I know few people enthused about John Kerry. His record is undistinguished, and where it stands out, mainly regrettable. He intuitively believes that if a problem exists, it is the government's job to fix it. He has far too much faith in international institutions, like the corrupt and feckless United Nations, in the tasks of global management. He got the Cold War wrong. He got the first Gulf War wrong. His campaign's constant and excruciating repositioning on the war against Saddam have been disconcerting, to say the least. I completely understand those who look at this man's record and deduce that he is simply unfit to fight a war for our survival. They have an important point--about what we know historically of his character and his judgment when this country has faced dire enemies. His scars from the Vietnam War lasted too long and have gone too deep to believe that he has clearly overcome the syndrome that fears American power rather than understands how to wield it for good.
So we have two risks. We have the risk of continuing with a presidency of palpable incompetence and rigidity. And we have the risk of embarking on a new administration with a man whose record as a legislator inspires little confidence in his capacity to rise to the challenges ahead. Which is the greater one?
The answer to that lies in an assessment of the future. We cannot know it; we can merely guess. My best judgment of what we will face is the following: a long and difficult insurgency on Iraq; an Iran on the brink of a nuclear capacity; a North Korea able to distract the United States at a moment's notice from the crisis in the Middle East; and an immensely complicated and difficult task of nation-building in Afghanistan and Iraq. At home, we face a fiscal crisis of growing proportions--one that, if left alone, will destroy our future capacity to wage the war for our own survival.
Which candidate is best suited for this unappetizing ordeal? In Iraq and Afghanistan, the Bush administration has shown itself impatient with and untalented at nation-building. Moreover, the toll of the war has left the United States with minimal international support, one important ingredient for the successful rebuilding of nations. If Bush is reelected, even Britain will likely shift toward withdrawal in Iraq, compounding American isolation there and making it even harder for a new Iraqi government to gain legitimacy. In the essential tasks of building support for greater international help in Iraq--financially, militarily, diplomatically--Kerry is the better choice. No, other countries cannot bail us out or even contribute much in the way of an effective military presence. But within Iraq, the impact of a more international stamp on the occupation and on the elections could help us win the battle for the hearts and minds of Iraqis. That battle--as much as the one on the battlefield itself--is crucial for success. I fear Bush is too polarizing, too controversial, too loathed a figure even within his own country, to pull this off.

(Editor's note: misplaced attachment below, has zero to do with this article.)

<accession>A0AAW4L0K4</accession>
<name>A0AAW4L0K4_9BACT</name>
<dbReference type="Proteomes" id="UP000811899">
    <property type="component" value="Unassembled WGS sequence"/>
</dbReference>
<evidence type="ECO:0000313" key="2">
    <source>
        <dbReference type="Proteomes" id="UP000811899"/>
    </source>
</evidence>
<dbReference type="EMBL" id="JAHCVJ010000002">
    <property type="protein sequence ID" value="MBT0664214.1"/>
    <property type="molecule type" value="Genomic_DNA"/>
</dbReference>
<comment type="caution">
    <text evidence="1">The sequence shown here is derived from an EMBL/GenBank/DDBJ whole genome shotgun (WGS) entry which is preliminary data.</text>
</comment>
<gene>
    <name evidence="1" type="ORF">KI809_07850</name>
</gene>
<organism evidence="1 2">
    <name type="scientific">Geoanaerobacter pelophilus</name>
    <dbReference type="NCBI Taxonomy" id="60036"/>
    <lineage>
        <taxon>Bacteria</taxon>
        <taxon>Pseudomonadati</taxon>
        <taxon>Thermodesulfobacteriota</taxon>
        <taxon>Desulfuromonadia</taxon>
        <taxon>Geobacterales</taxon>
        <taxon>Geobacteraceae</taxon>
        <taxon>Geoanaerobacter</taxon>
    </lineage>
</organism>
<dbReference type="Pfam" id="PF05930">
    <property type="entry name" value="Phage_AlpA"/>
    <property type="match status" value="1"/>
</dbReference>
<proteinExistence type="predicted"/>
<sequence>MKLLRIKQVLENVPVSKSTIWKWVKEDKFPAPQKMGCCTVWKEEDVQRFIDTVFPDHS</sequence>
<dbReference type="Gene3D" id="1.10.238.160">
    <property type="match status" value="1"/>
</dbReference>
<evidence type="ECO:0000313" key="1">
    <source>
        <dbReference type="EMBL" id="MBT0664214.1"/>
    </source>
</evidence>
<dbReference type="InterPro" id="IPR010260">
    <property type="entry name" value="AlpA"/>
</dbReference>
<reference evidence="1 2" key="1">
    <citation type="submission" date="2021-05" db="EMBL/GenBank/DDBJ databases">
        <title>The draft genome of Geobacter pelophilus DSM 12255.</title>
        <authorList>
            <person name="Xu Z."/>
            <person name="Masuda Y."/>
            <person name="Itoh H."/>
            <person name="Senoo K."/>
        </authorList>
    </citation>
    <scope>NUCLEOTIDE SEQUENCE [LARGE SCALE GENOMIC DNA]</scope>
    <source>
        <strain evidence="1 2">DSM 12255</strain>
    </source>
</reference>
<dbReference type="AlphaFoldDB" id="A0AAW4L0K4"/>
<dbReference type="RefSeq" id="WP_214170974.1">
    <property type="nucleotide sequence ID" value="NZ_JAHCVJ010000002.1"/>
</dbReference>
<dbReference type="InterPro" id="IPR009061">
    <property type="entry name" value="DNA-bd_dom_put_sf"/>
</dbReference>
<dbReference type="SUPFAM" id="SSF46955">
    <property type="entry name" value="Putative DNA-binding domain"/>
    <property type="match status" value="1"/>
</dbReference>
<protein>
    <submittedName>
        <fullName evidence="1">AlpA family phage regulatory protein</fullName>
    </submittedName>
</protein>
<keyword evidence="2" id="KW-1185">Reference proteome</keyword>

The president says that he alone can act militarily when the danger is there; and Kerry is too weak for our current crisis. I disagree. The chance of a third forced regime change somewhere in the world in the next four years is extremely low. We don't even have the troops. Bush's comparative advantage--the ability to pull the trigger when others might balk--will be largely irrelevant. That doesn't mean it hasn't come in handy. Without Bush, Saddam would still be in power. But just because the president was suited to fight the war for the last four years doesn't mean he is suited to succeed at the more complicated and nuanced tasks of the next four. In fact, some of the very virtues that made him suited to our past needs now make him all the more unsuited to our future ones. I am still glad he was president when we were attacked. But that doesn't mean he's the right leader for the years ahead. And one of the great benefits of being a democracy at war is that we can change leaders and tactics to advance the same goals. Dictatorships are stuck with the same guy--with all his weaknesses and all the hubris that comes from running successful wars, hubris that almost always leads to fatal errors, hubris that isn't restricted to tyrants.
Does Kerry believe in this war? Skeptics say he doesn't. They don't believe he has understood the significance of September 11. They rightly point to the antiwar and anti-Western attitudes of some in his base--the Michael Moores and Noam Chomskys who will celebrate a Kerry victory. I understand their worries. But they should listen to what Kerry has said. The convention was a remarkable event in that it pivoted the Democratic Party toward an uncomplicated embrace of the war on terror. Kerry has said again and again that he will not hesitate to defend this country and go on the offensive against Al Qaeda. I see no reason whatsoever why he shouldn't. What is there to gain from failure in this task? He knows that if he lets his guard down and if terrorists strike or succeed anywhere, he runs the risk of discrediting the Democrats as a party of national security for a generation. He has said quite clearly that he will not "cut and run" in Iraq. And the truth is: He cannot. There is no alternative to seeing the war through in Iraq. And Kerry's new mandate and fresh administration will increase the options available to us for winning. He has every incentive to be tough enough but far more leeway to be flexible than the incumbent.